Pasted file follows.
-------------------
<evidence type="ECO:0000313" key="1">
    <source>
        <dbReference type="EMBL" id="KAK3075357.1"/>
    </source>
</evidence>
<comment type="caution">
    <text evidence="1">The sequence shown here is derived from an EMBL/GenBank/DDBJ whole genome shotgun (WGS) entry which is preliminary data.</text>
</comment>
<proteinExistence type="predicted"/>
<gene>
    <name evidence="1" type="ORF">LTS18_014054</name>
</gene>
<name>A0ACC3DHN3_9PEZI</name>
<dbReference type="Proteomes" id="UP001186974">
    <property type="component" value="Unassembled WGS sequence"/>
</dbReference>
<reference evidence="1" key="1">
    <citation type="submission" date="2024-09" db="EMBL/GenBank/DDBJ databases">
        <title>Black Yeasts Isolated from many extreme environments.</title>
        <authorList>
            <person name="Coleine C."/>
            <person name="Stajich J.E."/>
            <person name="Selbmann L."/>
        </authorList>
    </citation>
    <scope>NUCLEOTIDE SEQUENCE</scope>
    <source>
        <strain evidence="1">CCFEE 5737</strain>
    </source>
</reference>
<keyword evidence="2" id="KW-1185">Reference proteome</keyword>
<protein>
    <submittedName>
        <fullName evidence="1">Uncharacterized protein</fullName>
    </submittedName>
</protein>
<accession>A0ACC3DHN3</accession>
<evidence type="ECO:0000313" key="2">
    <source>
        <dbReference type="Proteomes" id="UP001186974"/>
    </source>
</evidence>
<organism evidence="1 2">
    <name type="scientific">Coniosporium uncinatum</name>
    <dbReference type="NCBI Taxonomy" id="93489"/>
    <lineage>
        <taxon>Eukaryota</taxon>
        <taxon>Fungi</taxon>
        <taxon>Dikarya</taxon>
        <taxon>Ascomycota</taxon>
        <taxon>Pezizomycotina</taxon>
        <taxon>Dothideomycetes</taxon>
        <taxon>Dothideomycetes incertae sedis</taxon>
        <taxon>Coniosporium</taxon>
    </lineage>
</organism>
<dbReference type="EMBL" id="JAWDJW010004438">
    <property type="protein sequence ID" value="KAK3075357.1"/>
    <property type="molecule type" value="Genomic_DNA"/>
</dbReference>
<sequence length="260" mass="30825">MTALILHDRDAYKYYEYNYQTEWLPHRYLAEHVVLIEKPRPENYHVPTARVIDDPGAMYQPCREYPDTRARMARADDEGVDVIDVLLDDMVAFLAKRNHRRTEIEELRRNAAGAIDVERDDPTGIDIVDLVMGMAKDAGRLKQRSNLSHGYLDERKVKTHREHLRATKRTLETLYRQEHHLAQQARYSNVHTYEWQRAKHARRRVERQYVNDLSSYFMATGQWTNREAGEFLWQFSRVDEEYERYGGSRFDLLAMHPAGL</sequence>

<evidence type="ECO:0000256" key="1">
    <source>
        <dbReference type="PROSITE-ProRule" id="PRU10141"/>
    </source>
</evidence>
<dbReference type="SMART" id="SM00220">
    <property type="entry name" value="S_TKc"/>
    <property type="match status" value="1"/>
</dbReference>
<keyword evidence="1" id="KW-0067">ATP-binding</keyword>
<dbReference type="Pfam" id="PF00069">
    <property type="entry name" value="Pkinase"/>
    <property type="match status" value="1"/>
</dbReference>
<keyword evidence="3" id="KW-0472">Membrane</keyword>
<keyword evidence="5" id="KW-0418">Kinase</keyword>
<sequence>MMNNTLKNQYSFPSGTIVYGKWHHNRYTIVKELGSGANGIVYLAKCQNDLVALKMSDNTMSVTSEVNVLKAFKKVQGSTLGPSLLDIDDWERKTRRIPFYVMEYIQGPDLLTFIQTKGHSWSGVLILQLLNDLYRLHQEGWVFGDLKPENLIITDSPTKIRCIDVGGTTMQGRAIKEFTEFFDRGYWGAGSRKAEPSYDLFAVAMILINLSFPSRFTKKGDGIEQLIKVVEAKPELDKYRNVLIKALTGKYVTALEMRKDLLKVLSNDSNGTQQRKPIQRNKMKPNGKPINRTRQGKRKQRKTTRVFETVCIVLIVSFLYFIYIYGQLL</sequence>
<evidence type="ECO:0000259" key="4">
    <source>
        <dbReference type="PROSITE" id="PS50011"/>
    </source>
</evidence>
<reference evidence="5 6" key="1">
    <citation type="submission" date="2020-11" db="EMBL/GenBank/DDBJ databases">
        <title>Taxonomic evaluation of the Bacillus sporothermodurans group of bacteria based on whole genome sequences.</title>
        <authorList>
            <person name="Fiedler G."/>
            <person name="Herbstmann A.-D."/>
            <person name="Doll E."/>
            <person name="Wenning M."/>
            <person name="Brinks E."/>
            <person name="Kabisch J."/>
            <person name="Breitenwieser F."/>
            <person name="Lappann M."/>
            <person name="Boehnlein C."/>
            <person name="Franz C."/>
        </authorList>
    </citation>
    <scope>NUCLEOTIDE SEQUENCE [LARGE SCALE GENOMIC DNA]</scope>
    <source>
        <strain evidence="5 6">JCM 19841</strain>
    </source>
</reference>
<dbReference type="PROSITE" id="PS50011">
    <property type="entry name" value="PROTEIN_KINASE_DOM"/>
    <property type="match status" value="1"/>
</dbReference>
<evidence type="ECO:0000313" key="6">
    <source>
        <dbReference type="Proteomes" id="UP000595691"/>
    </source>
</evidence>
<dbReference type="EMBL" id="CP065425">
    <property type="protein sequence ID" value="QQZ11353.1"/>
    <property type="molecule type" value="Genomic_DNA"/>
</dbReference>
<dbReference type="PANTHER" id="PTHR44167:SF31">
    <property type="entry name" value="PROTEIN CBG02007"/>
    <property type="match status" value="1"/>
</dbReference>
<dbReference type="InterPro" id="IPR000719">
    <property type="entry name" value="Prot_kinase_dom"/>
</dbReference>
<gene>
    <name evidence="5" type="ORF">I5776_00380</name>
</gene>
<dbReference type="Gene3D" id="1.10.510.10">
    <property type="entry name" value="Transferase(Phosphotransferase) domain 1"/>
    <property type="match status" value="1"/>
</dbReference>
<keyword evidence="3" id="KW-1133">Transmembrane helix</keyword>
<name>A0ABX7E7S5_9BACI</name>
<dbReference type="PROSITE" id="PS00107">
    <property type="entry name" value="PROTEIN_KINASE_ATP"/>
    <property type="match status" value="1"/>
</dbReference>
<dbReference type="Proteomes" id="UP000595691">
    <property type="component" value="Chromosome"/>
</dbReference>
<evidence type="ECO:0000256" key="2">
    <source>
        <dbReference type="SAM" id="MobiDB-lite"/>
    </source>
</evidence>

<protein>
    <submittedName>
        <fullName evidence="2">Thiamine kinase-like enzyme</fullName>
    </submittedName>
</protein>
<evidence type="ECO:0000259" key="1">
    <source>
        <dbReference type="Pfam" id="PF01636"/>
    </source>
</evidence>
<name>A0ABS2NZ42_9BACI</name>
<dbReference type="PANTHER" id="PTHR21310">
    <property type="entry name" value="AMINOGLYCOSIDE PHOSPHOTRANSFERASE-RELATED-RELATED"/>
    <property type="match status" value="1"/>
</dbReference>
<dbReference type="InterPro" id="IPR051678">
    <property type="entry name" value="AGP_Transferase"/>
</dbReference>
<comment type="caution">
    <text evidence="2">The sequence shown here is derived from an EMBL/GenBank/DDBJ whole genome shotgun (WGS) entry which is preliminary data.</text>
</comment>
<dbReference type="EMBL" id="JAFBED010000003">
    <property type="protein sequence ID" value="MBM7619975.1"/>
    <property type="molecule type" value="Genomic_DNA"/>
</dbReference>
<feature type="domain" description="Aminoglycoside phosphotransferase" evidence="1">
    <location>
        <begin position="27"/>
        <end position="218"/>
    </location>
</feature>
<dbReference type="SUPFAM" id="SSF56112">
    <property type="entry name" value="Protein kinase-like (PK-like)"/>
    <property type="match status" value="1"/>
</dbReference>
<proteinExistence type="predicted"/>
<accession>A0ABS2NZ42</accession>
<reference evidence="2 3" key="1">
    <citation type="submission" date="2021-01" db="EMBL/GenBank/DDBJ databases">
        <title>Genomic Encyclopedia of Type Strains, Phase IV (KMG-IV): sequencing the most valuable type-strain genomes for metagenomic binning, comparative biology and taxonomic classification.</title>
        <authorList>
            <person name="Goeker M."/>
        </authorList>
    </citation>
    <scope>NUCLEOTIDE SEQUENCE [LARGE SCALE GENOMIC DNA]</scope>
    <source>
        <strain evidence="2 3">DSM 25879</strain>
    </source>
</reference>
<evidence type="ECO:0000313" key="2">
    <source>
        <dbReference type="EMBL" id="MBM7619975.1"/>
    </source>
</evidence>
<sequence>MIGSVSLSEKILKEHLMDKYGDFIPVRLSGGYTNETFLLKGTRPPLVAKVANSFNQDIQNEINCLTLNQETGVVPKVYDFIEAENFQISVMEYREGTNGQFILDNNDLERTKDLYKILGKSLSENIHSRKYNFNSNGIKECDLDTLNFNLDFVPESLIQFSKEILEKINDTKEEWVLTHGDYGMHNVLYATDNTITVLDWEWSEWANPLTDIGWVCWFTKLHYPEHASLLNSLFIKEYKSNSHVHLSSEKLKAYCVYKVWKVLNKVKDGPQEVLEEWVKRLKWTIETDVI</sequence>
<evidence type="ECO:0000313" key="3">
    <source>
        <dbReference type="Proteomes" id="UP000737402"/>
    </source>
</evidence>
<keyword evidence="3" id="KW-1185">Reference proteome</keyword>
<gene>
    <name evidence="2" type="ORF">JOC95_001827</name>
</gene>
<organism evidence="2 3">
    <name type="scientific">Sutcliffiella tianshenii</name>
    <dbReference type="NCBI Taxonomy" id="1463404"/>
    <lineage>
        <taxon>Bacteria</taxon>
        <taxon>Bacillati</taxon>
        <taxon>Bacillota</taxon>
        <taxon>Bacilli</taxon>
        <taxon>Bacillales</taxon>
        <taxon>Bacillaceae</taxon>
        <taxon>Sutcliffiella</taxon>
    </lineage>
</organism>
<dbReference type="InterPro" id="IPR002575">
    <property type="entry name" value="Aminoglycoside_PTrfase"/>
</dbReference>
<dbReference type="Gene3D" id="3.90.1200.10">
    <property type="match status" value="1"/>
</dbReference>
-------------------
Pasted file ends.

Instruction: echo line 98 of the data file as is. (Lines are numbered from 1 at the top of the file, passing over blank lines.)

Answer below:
        </authorList>